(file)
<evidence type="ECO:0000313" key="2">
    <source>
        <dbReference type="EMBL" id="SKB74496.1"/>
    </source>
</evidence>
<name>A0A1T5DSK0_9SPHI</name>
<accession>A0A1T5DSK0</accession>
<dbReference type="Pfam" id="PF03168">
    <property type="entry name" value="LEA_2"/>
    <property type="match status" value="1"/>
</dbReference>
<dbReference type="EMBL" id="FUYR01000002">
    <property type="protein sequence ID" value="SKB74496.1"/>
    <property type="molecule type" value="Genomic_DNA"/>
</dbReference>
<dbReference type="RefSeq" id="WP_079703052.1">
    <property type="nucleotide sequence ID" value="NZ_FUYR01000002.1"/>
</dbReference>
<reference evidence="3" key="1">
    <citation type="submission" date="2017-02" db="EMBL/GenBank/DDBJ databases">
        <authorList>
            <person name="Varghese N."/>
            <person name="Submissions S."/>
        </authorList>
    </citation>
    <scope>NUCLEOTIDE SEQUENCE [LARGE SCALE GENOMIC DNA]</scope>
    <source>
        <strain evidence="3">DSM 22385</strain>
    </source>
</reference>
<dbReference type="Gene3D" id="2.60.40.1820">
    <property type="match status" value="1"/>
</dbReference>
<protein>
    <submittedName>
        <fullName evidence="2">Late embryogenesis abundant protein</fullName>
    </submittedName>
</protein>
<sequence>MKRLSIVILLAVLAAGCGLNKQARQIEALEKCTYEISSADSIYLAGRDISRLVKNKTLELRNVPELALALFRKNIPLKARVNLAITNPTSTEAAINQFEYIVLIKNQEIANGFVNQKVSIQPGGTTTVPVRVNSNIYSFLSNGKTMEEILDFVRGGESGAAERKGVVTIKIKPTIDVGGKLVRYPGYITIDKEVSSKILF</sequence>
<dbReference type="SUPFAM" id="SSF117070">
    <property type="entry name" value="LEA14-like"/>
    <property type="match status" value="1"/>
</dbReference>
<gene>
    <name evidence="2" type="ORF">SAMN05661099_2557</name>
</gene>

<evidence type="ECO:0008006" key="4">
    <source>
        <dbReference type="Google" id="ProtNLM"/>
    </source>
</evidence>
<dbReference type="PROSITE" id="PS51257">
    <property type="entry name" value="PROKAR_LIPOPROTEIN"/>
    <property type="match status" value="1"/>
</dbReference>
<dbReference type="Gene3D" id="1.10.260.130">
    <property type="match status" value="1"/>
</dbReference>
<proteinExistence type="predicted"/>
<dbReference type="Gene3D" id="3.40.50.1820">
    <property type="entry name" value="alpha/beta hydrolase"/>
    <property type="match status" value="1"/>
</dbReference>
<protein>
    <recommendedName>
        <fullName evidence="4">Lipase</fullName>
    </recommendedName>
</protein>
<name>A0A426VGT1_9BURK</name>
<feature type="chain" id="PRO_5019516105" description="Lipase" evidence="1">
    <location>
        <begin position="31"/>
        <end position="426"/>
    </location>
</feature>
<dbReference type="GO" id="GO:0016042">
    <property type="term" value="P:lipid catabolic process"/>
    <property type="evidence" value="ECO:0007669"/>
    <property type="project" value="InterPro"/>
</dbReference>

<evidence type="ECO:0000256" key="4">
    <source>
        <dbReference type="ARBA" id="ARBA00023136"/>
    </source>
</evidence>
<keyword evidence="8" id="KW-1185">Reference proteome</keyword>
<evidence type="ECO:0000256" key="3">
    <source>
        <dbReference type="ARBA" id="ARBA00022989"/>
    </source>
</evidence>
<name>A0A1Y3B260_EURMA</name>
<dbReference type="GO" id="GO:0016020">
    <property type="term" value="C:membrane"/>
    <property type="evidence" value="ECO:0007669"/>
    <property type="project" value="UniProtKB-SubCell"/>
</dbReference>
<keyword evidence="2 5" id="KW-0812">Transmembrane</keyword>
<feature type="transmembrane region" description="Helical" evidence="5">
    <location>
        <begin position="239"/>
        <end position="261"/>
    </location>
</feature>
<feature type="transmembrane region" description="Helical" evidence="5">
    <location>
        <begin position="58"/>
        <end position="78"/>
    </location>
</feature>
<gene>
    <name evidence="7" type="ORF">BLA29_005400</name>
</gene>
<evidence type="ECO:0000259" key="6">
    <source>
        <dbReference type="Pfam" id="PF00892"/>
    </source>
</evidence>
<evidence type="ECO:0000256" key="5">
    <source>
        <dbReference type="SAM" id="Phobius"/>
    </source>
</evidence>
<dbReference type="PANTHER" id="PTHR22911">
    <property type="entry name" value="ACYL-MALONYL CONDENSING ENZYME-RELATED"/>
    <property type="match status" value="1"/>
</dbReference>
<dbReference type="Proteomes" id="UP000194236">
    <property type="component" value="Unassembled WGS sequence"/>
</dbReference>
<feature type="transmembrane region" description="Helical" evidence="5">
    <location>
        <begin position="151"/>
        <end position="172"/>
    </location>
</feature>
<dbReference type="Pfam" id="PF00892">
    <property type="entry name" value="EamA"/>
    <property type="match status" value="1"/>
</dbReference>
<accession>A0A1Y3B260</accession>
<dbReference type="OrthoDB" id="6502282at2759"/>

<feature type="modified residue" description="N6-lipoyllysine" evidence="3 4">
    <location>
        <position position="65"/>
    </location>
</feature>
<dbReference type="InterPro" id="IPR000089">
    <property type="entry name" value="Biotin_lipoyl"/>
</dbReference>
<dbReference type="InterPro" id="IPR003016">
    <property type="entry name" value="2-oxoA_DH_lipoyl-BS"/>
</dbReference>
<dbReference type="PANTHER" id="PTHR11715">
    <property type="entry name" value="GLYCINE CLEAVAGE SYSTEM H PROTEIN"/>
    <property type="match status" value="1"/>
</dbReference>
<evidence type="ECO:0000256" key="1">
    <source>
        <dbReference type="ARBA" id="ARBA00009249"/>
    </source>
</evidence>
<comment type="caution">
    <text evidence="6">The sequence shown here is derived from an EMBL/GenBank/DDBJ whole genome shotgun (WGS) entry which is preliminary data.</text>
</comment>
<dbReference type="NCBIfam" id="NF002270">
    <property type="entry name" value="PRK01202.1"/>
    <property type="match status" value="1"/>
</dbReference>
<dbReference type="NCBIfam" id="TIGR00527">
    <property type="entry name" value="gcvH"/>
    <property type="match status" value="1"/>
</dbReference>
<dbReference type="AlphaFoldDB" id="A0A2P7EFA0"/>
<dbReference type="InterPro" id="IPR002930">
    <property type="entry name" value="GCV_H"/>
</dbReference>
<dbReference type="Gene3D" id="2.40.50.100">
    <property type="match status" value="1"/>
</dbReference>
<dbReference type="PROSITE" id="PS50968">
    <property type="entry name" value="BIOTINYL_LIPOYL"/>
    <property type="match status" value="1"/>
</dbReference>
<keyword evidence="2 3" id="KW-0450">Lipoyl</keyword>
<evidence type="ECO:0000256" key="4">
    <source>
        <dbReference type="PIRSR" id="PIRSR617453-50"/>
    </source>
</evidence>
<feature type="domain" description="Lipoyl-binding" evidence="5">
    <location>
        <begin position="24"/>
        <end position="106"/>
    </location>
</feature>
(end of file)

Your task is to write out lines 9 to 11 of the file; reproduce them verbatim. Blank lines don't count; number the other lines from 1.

    <property type="entry name" value="LEA_2"/>
    <property type="match status" value="1"/>
</dbReference>